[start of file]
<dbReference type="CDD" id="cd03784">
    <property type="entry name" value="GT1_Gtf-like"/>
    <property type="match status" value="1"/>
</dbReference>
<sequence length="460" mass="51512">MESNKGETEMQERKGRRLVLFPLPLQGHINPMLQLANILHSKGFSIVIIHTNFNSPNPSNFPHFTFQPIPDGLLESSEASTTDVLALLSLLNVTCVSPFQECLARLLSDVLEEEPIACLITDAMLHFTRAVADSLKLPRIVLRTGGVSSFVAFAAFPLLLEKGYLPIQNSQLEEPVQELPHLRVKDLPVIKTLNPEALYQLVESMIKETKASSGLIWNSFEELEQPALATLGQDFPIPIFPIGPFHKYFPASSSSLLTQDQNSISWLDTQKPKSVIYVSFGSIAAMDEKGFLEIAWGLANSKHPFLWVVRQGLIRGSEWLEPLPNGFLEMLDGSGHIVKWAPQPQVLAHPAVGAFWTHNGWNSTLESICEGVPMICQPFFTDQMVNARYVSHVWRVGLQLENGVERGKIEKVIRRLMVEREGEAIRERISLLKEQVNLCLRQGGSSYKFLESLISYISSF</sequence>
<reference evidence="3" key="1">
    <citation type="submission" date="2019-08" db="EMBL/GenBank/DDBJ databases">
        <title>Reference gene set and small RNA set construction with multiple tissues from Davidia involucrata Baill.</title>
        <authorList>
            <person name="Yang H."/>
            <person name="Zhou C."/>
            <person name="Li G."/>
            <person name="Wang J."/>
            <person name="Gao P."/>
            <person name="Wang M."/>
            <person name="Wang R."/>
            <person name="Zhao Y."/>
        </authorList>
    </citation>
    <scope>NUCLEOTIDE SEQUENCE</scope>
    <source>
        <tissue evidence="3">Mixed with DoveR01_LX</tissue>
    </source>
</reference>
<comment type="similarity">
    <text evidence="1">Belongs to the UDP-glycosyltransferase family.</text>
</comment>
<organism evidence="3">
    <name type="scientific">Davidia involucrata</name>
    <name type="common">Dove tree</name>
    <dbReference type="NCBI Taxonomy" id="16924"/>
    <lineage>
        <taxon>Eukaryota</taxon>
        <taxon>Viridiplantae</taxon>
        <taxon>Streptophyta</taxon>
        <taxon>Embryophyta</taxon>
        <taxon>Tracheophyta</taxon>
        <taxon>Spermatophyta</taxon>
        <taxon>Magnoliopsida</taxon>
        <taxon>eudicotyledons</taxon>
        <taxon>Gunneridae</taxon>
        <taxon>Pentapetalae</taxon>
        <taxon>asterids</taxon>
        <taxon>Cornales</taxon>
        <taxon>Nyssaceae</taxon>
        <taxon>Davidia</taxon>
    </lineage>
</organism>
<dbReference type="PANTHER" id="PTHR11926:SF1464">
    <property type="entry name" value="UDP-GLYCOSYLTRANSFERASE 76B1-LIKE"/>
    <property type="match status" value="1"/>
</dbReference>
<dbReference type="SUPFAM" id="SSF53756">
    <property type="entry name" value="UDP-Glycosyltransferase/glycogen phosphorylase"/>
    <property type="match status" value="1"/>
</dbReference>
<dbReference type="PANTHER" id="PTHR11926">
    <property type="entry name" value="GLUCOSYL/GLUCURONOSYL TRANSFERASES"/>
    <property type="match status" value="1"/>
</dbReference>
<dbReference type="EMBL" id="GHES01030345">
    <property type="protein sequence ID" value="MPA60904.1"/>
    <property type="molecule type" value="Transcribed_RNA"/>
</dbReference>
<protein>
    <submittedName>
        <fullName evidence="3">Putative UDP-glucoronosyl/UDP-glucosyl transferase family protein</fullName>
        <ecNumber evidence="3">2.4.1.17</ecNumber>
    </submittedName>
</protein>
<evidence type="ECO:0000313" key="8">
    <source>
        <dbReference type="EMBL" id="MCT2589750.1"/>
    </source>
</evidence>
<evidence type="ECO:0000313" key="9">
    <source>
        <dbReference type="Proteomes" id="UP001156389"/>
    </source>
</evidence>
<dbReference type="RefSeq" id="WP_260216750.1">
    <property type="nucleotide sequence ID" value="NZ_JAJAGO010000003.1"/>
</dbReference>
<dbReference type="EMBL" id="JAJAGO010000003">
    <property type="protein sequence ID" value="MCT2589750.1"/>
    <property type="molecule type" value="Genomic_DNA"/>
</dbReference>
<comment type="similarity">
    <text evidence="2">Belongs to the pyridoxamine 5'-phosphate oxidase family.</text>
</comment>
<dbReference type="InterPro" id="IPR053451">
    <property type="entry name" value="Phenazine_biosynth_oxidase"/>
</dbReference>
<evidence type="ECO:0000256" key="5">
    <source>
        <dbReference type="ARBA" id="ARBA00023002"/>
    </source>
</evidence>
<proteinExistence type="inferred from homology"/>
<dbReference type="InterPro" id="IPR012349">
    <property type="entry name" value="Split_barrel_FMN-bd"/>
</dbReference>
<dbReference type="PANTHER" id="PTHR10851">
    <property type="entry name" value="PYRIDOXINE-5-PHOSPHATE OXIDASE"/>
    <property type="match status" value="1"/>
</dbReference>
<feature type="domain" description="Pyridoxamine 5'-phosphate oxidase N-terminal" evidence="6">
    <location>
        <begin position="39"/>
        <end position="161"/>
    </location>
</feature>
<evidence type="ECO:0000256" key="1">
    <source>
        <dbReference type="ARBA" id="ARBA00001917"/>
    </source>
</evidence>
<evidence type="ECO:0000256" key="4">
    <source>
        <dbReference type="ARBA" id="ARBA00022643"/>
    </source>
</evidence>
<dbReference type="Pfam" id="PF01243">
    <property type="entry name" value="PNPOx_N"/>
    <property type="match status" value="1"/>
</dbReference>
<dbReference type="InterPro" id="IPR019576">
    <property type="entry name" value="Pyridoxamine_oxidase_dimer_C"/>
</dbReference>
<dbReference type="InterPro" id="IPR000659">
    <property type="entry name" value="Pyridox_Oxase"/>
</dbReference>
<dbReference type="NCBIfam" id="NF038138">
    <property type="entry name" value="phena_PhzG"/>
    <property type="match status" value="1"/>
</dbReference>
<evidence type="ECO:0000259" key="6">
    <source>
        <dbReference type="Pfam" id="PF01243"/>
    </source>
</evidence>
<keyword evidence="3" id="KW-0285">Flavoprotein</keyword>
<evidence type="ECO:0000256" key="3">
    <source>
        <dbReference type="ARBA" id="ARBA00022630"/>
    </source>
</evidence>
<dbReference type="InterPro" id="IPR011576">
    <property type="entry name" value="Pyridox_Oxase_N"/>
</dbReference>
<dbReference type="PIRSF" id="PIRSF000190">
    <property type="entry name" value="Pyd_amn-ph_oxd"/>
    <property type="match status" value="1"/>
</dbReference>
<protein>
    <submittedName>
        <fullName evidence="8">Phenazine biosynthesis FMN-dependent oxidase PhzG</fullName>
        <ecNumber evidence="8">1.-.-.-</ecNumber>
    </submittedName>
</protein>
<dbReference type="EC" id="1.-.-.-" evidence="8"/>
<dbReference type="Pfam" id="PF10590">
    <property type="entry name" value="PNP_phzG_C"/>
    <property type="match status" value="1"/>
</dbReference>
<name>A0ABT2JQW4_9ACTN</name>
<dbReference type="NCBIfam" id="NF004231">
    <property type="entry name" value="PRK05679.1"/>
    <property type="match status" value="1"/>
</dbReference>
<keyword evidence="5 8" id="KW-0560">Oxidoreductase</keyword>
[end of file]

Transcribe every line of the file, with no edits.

<dbReference type="CDD" id="cd03784">
    <property type="entry name" value="GT1_Gtf-like"/>
    <property type="match status" value="1"/>
</dbReference>
<sequence length="460" mass="51512">MESNKGETEMQERKGRRLVLFPLPLQGHINPMLQLANILHSKGFSIVIIHTNFNSPNPSNFPHFTFQPIPDGLLESSEASTTDVLALLSLLNVTCVSPFQECLARLLSDVLEEEPIACLITDAMLHFTRAVADSLKLPRIVLRTGGVSSFVAFAAFPLLLEKGYLPIQNSQLEEPVQELPHLRVKDLPVIKTLNPEALYQLVESMIKETKASSGLIWNSFEELEQPALATLGQDFPIPIFPIGPFHKYFPASSSSLLTQDQNSISWLDTQKPKSVIYVSFGSIAAMDEKGFLEIAWGLANSKHPFLWVVRQGLIRGSEWLEPLPNGFLEMLDGSGHIVKWAPQPQVLAHPAVGAFWTHNGWNSTLESICEGVPMICQPFFTDQMVNARYVSHVWRVGLQLENGVERGKIEKVIRRLMVEREGEAIRERISLLKEQVNLCLRQGGSSYKFLESLISYISSF</sequence>
<reference evidence="3" key="1">
    <citation type="submission" date="2019-08" db="EMBL/GenBank/DDBJ databases">
        <title>Reference gene set and small RNA set construction with multiple tissues from Davidia involucrata Baill.</title>
        <authorList>
            <person name="Yang H."/>
            <person name="Zhou C."/>
            <person name="Li G."/>
            <person name="Wang J."/>
            <person name="Gao P."/>
            <person name="Wang M."/>
            <person name="Wang R."/>
            <person name="Zhao Y."/>
        </authorList>
    </citation>
    <scope>NUCLEOTIDE SEQUENCE</scope>
    <source>
        <tissue evidence="3">Mixed with DoveR01_LX</tissue>
    </source>
</reference>
<comment type="similarity">
    <text evidence="1">Belongs to the UDP-glycosyltransferase family.</text>
</comment>
<organism evidence="3">
    <name type="scientific">Davidia involucrata</name>
    <name type="common">Dove tree</name>
    <dbReference type="NCBI Taxonomy" id="16924"/>
    <lineage>
        <taxon>Eukaryota</taxon>
        <taxon>Viridiplantae</taxon>
        <taxon>Streptophyta</taxon>
        <taxon>Embryophyta</taxon>
        <taxon>Tracheophyta</taxon>
        <taxon>Spermatophyta</taxon>
        <taxon>Magnoliopsida</taxon>
        <taxon>eudicotyledons</taxon>
        <taxon>Gunneridae</taxon>
        <taxon>Pentapetalae</taxon>
        <taxon>asterids</taxon>
        <taxon>Cornales</taxon>
        <taxon>Nyssaceae</taxon>
        <taxon>Davidia</taxon>
    </lineage>
</organism>
<dbReference type="PANTHER" id="PTHR11926:SF1464">
    <property type="entry name" value="UDP-GLYCOSYLTRANSFERASE 76B1-LIKE"/>
    <property type="match status" value="1"/>
</dbReference>
<dbReference type="SUPFAM" id="SSF53756">
    <property type="entry name" value="UDP-Glycosyltransferase/glycogen phosphorylase"/>
    <property type="match status" value="1"/>
</dbReference>
<dbReference type="PANTHER" id="PTHR11926">
    <property type="entry name" value="GLUCOSYL/GLUCURONOSYL TRANSFERASES"/>
    <property type="match status" value="1"/>
</dbReference>
<dbReference type="EMBL" id="GHES01030345">
    <property type="protein sequence ID" value="MPA60904.1"/>
    <property type="molecule type" value="Transcribed_RNA"/>
</dbReference>
<protein>
    <submittedName>
        <fullName evidence="3">Putative UDP-glucoronosyl/UDP-glucosyl transferase family protein</fullName>
        <ecNumber evidence="3">2.4.1.17</ecNumber>
    </submittedName>
</protein>
<evidence type="ECO:0000313" key="8">
    <source>
        <dbReference type="EMBL" id="MCT2589750.1"/>
    </source>
</evidence>
<evidence type="ECO:0000313" key="9">
    <source>
        <dbReference type="Proteomes" id="UP001156389"/>
    </source>
</evidence>
<dbReference type="RefSeq" id="WP_260216750.1">
    <property type="nucleotide sequence ID" value="NZ_JAJAGO010000003.1"/>
</dbReference>
<dbReference type="EMBL" id="JAJAGO010000003">
    <property type="protein sequence ID" value="MCT2589750.1"/>
    <property type="molecule type" value="Genomic_DNA"/>
</dbReference>
<comment type="similarity">
    <text evidence="2">Belongs to the pyridoxamine 5'-phosphate oxidase family.</text>
</comment>
<dbReference type="InterPro" id="IPR053451">
    <property type="entry name" value="Phenazine_biosynth_oxidase"/>
</dbReference>
<evidence type="ECO:0000256" key="5">
    <source>
        <dbReference type="ARBA" id="ARBA00023002"/>
    </source>
</evidence>
<proteinExistence type="inferred from homology"/>
<dbReference type="InterPro" id="IPR012349">
    <property type="entry name" value="Split_barrel_FMN-bd"/>
</dbReference>
<dbReference type="PANTHER" id="PTHR10851">
    <property type="entry name" value="PYRIDOXINE-5-PHOSPHATE OXIDASE"/>
    <property type="match status" value="1"/>
</dbReference>
<feature type="domain" description="Pyridoxamine 5'-phosphate oxidase N-terminal" evidence="6">
    <location>
        <begin position="39"/>
        <end position="161"/>
    </location>
</feature>
<evidence type="ECO:0000256" key="1">
    <source>
        <dbReference type="ARBA" id="ARBA00001917"/>
    </source>
</evidence>
<evidence type="ECO:0000256" key="4">
    <source>
        <dbReference type="ARBA" id="ARBA00022643"/>
    </source>
</evidence>
<dbReference type="Pfam" id="PF01243">
    <property type="entry name" value="PNPOx_N"/>
    <property type="match status" value="1"/>
</dbReference>
<dbReference type="InterPro" id="IPR019576">
    <property type="entry name" value="Pyridoxamine_oxidase_dimer_C"/>
</dbReference>
<dbReference type="InterPro" id="IPR000659">
    <property type="entry name" value="Pyridox_Oxase"/>
</dbReference>
<dbReference type="NCBIfam" id="NF038138">
    <property type="entry name" value="phena_PhzG"/>
    <property type="match status" value="1"/>
</dbReference>
<evidence type="ECO:0000259" key="6">
    <source>
        <dbReference type="Pfam" id="PF01243"/>
    </source>
</evidence>
<keyword evidence="3" id="KW-0285">Flavoprotein</keyword>
<evidence type="ECO:0000256" key="3">
    <source>
        <dbReference type="ARBA" id="ARBA00022630"/>
    </source>
</evidence>
<dbReference type="InterPro" id="IPR011576">
    <property type="entry name" value="Pyridox_Oxase_N"/>
</dbReference>
<dbReference type="PIRSF" id="PIRSF000190">
    <property type="entry name" value="Pyd_amn-ph_oxd"/>
    <property type="match status" value="1"/>
</dbReference>
<protein>
    <submittedName>
        <fullName evidence="8">Phenazine biosynthesis FMN-dependent oxidase PhzG</fullName>
        <ecNumber evidence="8">1.-.-.-</ecNumber>
    </submittedName>
</protein>
<dbReference type="EC" id="1.-.-.-" evidence="8"/>
<dbReference type="Pfam" id="PF10590">
    <property type="entry name" value="PNP_phzG_C"/>
    <property type="match status" value="1"/>
</dbReference>
<name>A0ABT2JQW4_9ACTN</name>
<dbReference type="NCBIfam" id="NF004231">
    <property type="entry name" value="PRK05679.1"/>
    <property type="match status" value="1"/>
</dbReference>
<keyword evidence="5 8" id="KW-0560">Oxidoreductase</keyword>